Starting with EventSentry v188.8.131.52 you can thankfully use EventSentry’s software inventory to determine which versions of PowerShell are installed on your network. If you haven’t manually deployed PS v5 yet and aren’t running Windows Server 2016 widely yet, then you will probably see PowerShell v2 and v4 installed on most hosts on your network. EventSentry’s grouping mechanism comes in real handy here.
Please note that even though PowerShell v2 may be installed on a machine it doesn’t necessarily mean that PowerShell v2 is actually usable. PowerShell relies on the .NET Framework being installed, and PowerShell v2 specifically relies on the .NET Framework 2.0.50727 (which is part of the 3.5 .NET Framework) – something that is usually not installed by default. I will explain later why this is a good thing.
OK, but enough about boring PowerShell versions. If you just remember one thing from the above tables and paragraphs it’s this:
Thankfully you don’t need version 5.x to get useful logging – even PowerShell v3 & v4 can log relevant details in the (Windows PowerShell) event log, e.g. the PowerShell command line or commands executed within the PowerShell shell. In fact, even the (decoded) commands are logged to the event log when obfuscated with the -encoded switch.
Logging can be enabled either through group policy or via registry settings. There are three general areas for logging available:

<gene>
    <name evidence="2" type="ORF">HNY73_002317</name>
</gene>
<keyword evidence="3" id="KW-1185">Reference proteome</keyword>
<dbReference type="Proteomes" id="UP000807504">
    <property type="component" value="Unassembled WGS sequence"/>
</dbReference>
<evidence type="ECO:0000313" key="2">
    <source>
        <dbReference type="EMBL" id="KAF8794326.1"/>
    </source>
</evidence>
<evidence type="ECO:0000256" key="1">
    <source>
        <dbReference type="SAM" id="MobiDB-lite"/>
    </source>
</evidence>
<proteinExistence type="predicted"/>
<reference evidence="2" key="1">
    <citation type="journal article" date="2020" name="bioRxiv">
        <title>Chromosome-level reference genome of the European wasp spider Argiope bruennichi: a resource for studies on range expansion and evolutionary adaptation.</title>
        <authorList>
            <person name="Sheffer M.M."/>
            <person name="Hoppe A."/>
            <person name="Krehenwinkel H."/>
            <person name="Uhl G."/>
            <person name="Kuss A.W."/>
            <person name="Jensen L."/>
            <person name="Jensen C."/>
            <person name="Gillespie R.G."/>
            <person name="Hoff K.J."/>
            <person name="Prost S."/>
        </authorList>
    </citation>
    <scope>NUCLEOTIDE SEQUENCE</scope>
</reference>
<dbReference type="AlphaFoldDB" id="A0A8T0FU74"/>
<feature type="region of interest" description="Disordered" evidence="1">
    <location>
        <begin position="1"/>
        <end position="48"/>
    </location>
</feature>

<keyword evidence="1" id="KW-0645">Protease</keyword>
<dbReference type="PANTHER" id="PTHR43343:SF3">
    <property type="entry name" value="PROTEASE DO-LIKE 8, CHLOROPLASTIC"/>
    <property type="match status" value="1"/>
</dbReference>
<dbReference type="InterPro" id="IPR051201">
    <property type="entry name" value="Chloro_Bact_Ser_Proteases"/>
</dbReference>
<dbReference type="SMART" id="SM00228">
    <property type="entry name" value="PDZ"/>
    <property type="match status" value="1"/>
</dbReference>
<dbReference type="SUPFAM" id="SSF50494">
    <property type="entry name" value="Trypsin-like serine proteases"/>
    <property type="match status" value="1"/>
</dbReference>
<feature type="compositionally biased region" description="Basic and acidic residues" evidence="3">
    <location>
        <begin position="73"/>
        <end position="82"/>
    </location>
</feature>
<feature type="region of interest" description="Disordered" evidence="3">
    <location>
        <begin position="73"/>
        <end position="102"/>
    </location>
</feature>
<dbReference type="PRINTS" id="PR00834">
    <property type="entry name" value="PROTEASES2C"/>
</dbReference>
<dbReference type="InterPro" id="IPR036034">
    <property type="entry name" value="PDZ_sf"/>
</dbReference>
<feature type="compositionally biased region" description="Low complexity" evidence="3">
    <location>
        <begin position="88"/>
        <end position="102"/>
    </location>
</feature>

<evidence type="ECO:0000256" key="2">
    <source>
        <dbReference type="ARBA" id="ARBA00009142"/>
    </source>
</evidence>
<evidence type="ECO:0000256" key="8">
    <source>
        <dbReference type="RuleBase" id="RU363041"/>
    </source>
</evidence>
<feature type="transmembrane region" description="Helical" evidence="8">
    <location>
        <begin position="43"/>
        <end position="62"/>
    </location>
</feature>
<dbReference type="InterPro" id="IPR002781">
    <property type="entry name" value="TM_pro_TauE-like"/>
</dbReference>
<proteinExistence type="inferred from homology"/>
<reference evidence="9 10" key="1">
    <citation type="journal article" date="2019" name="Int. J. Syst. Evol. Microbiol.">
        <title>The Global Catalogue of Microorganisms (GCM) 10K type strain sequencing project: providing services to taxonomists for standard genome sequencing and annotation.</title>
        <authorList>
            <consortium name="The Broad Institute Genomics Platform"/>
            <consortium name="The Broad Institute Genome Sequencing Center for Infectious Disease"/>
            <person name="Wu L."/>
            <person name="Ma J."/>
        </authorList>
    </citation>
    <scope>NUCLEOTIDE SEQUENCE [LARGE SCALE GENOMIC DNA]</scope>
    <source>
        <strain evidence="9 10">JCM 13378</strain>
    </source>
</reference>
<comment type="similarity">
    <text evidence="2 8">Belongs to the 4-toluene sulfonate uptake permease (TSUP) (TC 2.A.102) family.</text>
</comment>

Script Block Logging
Since everything that is executed in PowerShell is essentially located in a module, module logging will at least generate a high-level audit trail of PowerShell activity and potentially malicious activity. At minimum this will show which commands were executed through PowerShell. This logging level should always be enabled and is useful starting with PS version 3.
Important: Module Logging only works if you specify at least one module to be monitored. Since it’s difficult and cumbersome to predict and edit a list of all modules that could potentially cause harm, I recommend just specifying the * wildcard characters as the module list – see screenshots below.
Script Block Logging Script Block Logging is more verbose than module logging and provides additional context and output, especially when functions are called and function output itself is invoked as a command. The amount of noise heavily depends on the type of PowerShell activity, but I’d recommend turning this option on as well. If it ends up producing too much noise / volume it can always be disabled or customized later.
This provides a full log of all input and output and requires additional considerations in regards to where the transcription files are placed. I’d only recommend this for high-secure environments, you can learn more about it here. Transcript files are stored in the file system, so it’s a little more work than just adding up a couple of registry values. If you enable this feature then you’ll need to make sure that the actual transcript files (which likely contain sensitive data) are protected from unauthorized access.
It’s definitely recommended to configure these options via Group Policy to ensure that all machines in the domain receive the settings. If changing group policy is not an option in the short term then you can at least set the registry options until you have an opportunity to set it via group policy. You can use a tool like the EventSentry Admin Assistant to push registry settings out to multiple hosts with just a few clicks.